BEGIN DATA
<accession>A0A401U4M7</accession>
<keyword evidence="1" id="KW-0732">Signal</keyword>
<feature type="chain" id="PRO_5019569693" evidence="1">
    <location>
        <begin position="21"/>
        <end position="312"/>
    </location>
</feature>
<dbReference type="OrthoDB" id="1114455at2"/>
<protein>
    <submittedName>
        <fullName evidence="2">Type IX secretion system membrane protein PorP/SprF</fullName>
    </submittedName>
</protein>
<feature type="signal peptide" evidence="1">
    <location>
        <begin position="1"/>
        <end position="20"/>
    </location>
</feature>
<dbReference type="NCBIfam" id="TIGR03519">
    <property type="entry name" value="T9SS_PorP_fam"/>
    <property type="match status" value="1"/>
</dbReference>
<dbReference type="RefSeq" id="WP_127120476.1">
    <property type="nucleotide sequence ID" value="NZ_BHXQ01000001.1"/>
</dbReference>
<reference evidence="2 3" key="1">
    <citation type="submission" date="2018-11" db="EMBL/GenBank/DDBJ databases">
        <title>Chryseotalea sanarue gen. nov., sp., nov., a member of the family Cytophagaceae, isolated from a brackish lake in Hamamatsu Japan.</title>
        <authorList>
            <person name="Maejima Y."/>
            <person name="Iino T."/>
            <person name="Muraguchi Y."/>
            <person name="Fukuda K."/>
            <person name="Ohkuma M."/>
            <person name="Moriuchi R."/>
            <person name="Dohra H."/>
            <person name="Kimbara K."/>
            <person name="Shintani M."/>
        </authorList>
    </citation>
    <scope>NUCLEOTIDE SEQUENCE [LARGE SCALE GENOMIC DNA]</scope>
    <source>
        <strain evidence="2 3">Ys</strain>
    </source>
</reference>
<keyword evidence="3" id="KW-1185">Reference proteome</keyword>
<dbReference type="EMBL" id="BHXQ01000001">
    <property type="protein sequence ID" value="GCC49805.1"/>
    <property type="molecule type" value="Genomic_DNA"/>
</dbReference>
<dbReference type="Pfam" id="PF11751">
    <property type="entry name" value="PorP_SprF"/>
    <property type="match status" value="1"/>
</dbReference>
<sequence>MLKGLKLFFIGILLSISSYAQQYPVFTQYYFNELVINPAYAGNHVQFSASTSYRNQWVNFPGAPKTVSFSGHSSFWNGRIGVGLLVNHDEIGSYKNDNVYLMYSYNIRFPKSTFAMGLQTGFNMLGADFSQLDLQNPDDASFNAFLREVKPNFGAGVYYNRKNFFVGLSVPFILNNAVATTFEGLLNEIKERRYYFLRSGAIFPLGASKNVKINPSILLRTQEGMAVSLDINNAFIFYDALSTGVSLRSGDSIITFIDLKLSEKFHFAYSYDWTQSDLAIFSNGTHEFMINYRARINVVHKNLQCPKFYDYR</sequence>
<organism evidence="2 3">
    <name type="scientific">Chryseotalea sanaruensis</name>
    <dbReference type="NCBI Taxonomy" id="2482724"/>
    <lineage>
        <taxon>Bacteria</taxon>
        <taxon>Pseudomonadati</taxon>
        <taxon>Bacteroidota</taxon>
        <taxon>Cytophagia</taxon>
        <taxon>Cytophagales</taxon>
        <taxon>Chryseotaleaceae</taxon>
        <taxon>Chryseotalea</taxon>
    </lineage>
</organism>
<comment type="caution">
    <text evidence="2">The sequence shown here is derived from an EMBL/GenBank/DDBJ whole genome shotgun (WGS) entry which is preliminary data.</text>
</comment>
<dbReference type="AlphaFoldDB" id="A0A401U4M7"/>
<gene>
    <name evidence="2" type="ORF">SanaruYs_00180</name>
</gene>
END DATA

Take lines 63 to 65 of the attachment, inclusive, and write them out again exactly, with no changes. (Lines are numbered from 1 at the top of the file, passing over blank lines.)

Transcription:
        <taxon>Pseudomonadati</taxon>
        <taxon>Bacteroidota</taxon>
        <taxon>Cytophagia</taxon>